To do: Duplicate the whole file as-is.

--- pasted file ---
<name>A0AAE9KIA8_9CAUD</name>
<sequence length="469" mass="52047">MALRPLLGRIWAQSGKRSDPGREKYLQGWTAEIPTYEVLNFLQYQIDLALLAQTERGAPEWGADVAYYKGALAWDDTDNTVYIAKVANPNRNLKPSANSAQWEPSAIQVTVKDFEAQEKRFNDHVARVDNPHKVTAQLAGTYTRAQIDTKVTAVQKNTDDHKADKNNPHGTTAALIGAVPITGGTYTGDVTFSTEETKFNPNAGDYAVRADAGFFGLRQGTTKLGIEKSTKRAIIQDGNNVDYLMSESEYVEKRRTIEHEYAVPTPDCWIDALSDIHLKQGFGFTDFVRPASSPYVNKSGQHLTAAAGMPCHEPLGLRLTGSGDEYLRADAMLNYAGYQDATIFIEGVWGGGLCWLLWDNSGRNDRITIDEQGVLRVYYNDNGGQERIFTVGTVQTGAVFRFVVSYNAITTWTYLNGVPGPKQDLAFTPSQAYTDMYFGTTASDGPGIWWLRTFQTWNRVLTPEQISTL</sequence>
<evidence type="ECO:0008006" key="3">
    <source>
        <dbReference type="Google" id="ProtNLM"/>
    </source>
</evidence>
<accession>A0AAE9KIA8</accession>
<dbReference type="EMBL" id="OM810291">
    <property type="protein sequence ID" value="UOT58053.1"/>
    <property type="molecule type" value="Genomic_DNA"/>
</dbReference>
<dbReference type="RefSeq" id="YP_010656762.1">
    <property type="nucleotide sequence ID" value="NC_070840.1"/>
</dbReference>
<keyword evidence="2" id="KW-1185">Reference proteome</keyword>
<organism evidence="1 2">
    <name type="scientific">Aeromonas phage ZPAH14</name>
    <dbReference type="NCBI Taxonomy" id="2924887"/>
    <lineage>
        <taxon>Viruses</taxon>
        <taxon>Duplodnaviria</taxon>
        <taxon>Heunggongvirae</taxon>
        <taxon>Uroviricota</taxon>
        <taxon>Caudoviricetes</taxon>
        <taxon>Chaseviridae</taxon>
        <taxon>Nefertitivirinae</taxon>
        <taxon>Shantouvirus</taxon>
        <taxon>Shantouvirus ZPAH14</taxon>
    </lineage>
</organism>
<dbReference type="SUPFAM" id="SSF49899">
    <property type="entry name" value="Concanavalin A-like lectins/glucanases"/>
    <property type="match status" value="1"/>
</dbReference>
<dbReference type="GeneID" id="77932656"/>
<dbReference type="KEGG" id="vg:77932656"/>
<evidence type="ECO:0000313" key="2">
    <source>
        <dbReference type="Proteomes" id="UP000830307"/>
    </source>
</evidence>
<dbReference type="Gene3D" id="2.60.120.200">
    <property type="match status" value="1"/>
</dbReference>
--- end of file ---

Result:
<name>A0AAE9KIA8_9CAUD</name>
<sequence length="469" mass="52047">MALRPLLGRIWAQSGKRSDPGREKYLQGWTAEIPTYEVLNFLQYQIDLALLAQTERGAPEWGADVAYYKGALAWDDTDNTVYIAKVANPNRNLKPSANSAQWEPSAIQVTVKDFEAQEKRFNDHVARVDNPHKVTAQLAGTYTRAQIDTKVTAVQKNTDDHKADKNNPHGTTAALIGAVPITGGTYTGDVTFSTEETKFNPNAGDYAVRADAGFFGLRQGTTKLGIEKSTKRAIIQDGNNVDYLMSESEYVEKRRTIEHEYAVPTPDCWIDALSDIHLKQGFGFTDFVRPASSPYVNKSGQHLTAAAGMPCHEPLGLRLTGSGDEYLRADAMLNYAGYQDATIFIEGVWGGGLCWLLWDNSGRNDRITIDEQGVLRVYYNDNGGQERIFTVGTVQTGAVFRFVVSYNAITTWTYLNGVPGPKQDLAFTPSQAYTDMYFGTTASDGPGIWWLRTFQTWNRVLTPEQISTL</sequence>
<evidence type="ECO:0008006" key="3">
    <source>
        <dbReference type="Google" id="ProtNLM"/>
    </source>
</evidence>
<accession>A0AAE9KIA8</accession>
<dbReference type="EMBL" id="OM810291">
    <property type="protein sequence ID" value="UOT58053.1"/>
    <property type="molecule type" value="Genomic_DNA"/>
</dbReference>
<dbReference type="RefSeq" id="YP_010656762.1">
    <property type="nucleotide sequence ID" value="NC_070840.1"/>
</dbReference>
<keyword evidence="2" id="KW-1185">Reference proteome</keyword>
<organism evidence="1 2">
    <name type="scientific">Aeromonas phage ZPAH14</name>
    <dbReference type="NCBI Taxonomy" id="2924887"/>
    <lineage>
        <taxon>Viruses</taxon>
        <taxon>Duplodnaviria</taxon>
        <taxon>Heunggongvirae</taxon>
        <taxon>Uroviricota</taxon>
        <taxon>Caudoviricetes</taxon>
        <taxon>Chaseviridae</taxon>
        <taxon>Nefertitivirinae</taxon>
        <taxon>Shantouvirus</taxon>
        <taxon>Shantouvirus ZPAH14</taxon>
    </lineage>
</organism>
<dbReference type="SUPFAM" id="SSF49899">
    <property type="entry name" value="Concanavalin A-like lectins/glucanases"/>
    <property type="match status" value="1"/>
</dbReference>
<dbReference type="GeneID" id="77932656"/>
<dbReference type="KEGG" id="vg:77932656"/>
<evidence type="ECO:0000313" key="2">
    <source>
        <dbReference type="Proteomes" id="UP000830307"/>
    </source>
</evidence>
<dbReference type="Gene3D" id="2.60.120.200">
    <property type="match status" value="1"/>
</dbReference>